Your task is to write a that converts a CSV file to HTML output; use whatever conventions make sense to you. When you are finished, you are welcome to read a suggested solution, or to post your own solution or discuss the exercise in the comments below.

## Perfect Shuffle

### March 13, 2020

A perfect shuffle, also known as a faro shuffle, splits a deck of cards into equal halves (there must be an even number of cards), then perfectly interleaves them. Eventually a series of perfect shuffles returns a deck to its original order. For instance, with a deck of 8 cards named (1 2 3 4 5 6 7 8), the first shuffle rearranges the cards to (1 5 2 6 3 7 4 8), the second shuffle rearranges the cards to (1 3 5 7 2 4 6 8), and the third shuffle restores the original order (1 2 3 4 5 6 7 8).

Your task is to write a program that performs a perfect shuffle and use it to determine how many perfect shuffles are required to return an *n*-card deck to its original order; how many perfect shuffles are required for a standard 52-card deck? When you are finished, you are welcome to read or run a suggested solution, or to post your own solution or discuss the exercise in the comments below.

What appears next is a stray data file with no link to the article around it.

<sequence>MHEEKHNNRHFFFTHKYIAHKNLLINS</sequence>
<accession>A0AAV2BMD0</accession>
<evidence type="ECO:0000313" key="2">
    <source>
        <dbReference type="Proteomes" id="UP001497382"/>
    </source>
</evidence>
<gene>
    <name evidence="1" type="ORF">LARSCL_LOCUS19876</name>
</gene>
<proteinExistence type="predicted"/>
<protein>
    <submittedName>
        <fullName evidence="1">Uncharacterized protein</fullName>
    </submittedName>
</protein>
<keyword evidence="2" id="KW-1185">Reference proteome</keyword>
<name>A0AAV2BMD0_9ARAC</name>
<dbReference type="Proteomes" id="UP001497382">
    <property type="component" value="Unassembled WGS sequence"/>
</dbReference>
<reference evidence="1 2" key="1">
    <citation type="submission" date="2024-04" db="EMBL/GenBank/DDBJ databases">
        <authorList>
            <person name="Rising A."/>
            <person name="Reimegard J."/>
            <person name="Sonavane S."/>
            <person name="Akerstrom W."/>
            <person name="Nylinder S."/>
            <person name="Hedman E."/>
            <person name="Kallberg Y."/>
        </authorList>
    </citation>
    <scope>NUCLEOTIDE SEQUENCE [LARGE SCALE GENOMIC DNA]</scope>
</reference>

## 2SUM

### March 10, 2020

We’ve done this in a previous exercise, but it’s a common problem both as an interview question and in programming classes, and I’ve seen in it several times in the last week, so now is a good time to do it again:

Given a list of integers and a target integer, find all the pairs of integers in the list that sum to the target integer, or report that there are no such pairs.

Your task is to write a program to find pairs of integers that sum to a target; you should write three programs, with time complexities of O(*n*²), O(*n* log *n*), and O(*n*). When you are finished, you are welcome to read a suggested solution, or to post your own solution or discuss the exercise in the comments below.